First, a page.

#76 master and slave repositories

Opened by gabomgp, on May 9, 2017
gabomgp commented on May 9, 2017


I think i understand the wish to get maximum flexibility in pijul repositories. For exemple with the unespecified order of the patches. But, for simplicity and familiarity, what if:

  • Any repository can be master repository or slave repository.
  • A master repository is one whose patches are stably ordered. That is, when a patch is recorded, its position in the story will never change. When new patches arrive to the repository by pull or push, the new patches are sorted after all previously existing ones in the repository. The purpose of this is to be able to deduce the set of patches that should be applied when you ask about the state of the files at a given date or position. So, if for example I compile my project from the sources that are in pijul, I can show the user a date and with that date anyone can recover from the master repository the exact same versions of the sources that were used to compile.
  • A slave repository is one whose patches are provisionally ordered, and when pulling or pushing with a master repository, it is the order of the master repository that must remain in the slave repository. So only if I have not introduced new patches in the slave repository (from last pull/push/clone), I can be sure that the order of my patches is the same as the official one.
  • In a master repository it is forbidden to alter the previous history, so you could not unrecord previous patches. You lose flexibility to gain simplicity to refer to a set of patches in the history.
  • Maybe, we need stability in the history of patches inside a branch in the repo and not inside the whole repository.
gabomgp commented on May 9, 2017

Or maybe instead of master and slave repositories, we can have:

  • branches with stable histories, a la master repository.
  • branches with unestable histories, a la the branches of today, with maximum flexibility.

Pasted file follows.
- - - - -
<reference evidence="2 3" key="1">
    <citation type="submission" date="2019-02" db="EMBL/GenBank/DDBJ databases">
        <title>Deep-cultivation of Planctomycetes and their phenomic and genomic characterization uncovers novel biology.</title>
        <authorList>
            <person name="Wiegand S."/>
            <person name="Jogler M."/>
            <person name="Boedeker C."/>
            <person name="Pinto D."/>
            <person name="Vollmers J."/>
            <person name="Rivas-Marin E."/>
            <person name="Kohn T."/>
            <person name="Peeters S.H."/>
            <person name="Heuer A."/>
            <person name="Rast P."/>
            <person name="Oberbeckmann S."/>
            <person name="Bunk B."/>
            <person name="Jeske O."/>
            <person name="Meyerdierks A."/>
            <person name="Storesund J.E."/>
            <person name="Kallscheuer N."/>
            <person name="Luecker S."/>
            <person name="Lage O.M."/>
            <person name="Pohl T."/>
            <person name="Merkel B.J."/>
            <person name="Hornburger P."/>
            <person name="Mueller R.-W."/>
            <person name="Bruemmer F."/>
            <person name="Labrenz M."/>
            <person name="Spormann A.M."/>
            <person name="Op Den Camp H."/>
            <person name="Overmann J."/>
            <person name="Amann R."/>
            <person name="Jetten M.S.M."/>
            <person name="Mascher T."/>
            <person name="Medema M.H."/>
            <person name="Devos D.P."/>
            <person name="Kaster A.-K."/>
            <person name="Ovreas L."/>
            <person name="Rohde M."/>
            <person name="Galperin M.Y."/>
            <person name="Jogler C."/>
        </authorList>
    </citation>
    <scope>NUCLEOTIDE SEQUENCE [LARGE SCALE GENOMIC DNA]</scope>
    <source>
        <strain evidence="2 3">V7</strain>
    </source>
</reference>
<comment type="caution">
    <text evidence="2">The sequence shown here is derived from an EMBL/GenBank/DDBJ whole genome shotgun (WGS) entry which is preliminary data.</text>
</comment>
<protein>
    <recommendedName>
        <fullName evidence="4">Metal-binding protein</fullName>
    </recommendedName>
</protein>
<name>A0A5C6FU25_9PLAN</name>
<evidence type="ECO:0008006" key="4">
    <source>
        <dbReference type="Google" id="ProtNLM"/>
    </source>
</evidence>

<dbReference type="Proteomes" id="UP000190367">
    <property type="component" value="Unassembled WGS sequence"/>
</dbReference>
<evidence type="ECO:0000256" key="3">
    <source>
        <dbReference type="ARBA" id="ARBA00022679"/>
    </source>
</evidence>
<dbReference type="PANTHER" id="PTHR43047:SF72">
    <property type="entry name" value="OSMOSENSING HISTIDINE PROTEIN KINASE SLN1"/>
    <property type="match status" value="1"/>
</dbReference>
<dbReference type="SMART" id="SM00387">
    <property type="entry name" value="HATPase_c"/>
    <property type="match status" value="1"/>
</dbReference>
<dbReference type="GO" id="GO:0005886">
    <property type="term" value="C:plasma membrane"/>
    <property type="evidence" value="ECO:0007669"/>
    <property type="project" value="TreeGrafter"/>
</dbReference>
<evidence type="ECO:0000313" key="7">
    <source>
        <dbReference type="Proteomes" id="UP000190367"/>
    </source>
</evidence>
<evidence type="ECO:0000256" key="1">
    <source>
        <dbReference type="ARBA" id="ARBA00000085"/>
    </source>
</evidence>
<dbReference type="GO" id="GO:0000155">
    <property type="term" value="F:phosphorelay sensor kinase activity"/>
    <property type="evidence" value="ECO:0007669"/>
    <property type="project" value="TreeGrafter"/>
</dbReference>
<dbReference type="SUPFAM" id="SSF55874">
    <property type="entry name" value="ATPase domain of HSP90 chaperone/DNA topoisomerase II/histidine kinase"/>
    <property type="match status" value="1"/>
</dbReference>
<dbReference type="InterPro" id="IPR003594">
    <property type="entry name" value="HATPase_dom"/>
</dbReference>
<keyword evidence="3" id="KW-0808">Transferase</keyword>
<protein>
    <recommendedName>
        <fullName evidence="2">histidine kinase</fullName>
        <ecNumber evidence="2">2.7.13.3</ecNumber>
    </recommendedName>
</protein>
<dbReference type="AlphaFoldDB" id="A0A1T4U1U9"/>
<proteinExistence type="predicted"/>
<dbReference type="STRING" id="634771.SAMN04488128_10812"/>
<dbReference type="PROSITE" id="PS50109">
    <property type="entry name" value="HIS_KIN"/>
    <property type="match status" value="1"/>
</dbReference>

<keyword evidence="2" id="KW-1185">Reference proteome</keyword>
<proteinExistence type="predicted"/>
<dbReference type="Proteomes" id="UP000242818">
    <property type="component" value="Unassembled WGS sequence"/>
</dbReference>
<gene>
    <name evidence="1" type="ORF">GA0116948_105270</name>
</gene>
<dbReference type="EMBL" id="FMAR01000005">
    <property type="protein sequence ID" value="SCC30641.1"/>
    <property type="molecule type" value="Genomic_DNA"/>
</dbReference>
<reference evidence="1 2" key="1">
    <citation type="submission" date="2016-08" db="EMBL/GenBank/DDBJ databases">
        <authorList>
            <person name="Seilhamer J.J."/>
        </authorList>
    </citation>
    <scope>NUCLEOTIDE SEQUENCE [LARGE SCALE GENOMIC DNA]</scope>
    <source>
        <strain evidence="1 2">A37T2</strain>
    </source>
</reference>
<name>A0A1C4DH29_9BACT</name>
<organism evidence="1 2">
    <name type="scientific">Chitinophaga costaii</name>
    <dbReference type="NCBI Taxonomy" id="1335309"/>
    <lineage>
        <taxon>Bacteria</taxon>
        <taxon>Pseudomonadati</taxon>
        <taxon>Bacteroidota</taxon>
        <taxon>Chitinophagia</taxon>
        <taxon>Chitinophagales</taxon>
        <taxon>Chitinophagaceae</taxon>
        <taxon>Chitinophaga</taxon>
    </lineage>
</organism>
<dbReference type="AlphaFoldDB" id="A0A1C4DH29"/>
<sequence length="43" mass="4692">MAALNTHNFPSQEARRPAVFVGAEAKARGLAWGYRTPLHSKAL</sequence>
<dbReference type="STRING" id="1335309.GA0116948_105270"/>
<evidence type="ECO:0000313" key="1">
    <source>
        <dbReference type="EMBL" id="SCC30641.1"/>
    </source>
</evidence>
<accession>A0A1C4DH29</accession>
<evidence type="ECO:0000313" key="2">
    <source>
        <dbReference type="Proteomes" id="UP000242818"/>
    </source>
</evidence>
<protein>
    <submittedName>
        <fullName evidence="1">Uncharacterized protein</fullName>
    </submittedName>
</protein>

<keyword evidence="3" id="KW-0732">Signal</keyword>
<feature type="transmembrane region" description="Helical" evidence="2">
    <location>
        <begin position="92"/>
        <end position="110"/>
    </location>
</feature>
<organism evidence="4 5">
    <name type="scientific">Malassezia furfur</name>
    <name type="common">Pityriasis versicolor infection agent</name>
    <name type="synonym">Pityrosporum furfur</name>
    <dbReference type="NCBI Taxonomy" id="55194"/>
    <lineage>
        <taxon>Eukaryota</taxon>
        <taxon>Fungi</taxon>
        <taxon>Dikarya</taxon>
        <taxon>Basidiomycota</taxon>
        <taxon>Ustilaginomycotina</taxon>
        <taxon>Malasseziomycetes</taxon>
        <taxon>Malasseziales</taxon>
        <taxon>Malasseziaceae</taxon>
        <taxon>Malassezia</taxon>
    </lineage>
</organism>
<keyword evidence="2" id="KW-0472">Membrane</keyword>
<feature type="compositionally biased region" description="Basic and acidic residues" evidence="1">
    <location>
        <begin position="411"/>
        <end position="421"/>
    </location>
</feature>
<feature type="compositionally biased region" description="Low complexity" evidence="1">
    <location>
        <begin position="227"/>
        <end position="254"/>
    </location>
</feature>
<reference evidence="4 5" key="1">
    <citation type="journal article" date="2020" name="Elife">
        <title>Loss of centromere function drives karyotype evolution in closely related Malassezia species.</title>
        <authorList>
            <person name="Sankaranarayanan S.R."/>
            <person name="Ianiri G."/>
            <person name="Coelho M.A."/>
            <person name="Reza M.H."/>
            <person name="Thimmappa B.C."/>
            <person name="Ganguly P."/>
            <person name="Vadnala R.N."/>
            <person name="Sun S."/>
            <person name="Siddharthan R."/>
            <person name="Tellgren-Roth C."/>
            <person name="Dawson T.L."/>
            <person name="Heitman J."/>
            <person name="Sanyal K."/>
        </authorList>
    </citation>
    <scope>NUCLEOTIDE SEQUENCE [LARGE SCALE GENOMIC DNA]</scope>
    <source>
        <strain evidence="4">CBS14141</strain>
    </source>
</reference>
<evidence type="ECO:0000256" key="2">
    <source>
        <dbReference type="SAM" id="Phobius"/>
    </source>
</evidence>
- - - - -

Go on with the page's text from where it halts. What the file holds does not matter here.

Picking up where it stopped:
• branches with slave histories, a la slaves repositories.
joeneeman commented on May 9, 2017

I was also thinking along these lines, with something like "git bisect" in mind. One issue with the "set of patches" view is that there might be semantic dependencies among patches that pijul doesn't know about because they aren't textual dependencies (e.g. introduce a new function in some file, and then later use it in a different file). The consequence is that arbitrary sets of patches might not be buildable, which would make a "bisect" command hard.

But here's a slightly different idea for solving it: we keep branches as they are and add a new thing called a "history", which is just a sequence of sets of patches. Day-to-day work would be on branches, and the history would be mainly for archival purposes and bisecting.

gabomgp commented on May 9, 2017

Maybe, we can have metadata in the patches for the "no textual" dependencies. In other issue i saw mention to that posible metadata. So, when i use a date or position (a la TFS, patch number 443, to say something), all the patches applied before that date or position (including hard dependencies and metadata dependencies) are used. I suppose a patch can't depend on other patch that is not previusly in the stable history. Using positions is convenient for bisecting, more simple user interacion, i think.

joeneeman commented on May 10, 2017

I'm skeptical that we could detect non-textual dependencies automatically, since they depend on the semantics of the code in version control.

gabomgp commented on May 10, 2017

I don't think the metadata for non textual dependencies can be automatic. But that metadata impose a order in the patches of the history. When i bisect a history (or a branch with stable history), the patches are strictly ordered with dependants after dependencies.

pmeunier commented on May 19, 2017

Sorry for being so late to answer to such an important question.

First of all, there is no "official order" in Pijul. A branch is a set of patches, and all possible orders yield the exact same repository.

Now, I also understand the need to refer to a specific position. The issue is, your coauthors may not have all the patchsets you've had in your history. Example with Alice and Bob working together:

  • Alice and Bob start with the same patchset containing a single patch /I/.
  • Alice produces a patch /A/, Bob a patch /B/.
  • If Alice wants to tell Bob to look at version {/I/, /A/}, "'cause that's the one that worked", she has no choice but to send him the patchset.

One way to send patches with the current version of Pijul is to create a branch (because a branch is a patchset) in a shared location, such as the Nest. Another way could be to add a way in the CLI to create "tag patches". The patch format already allows this.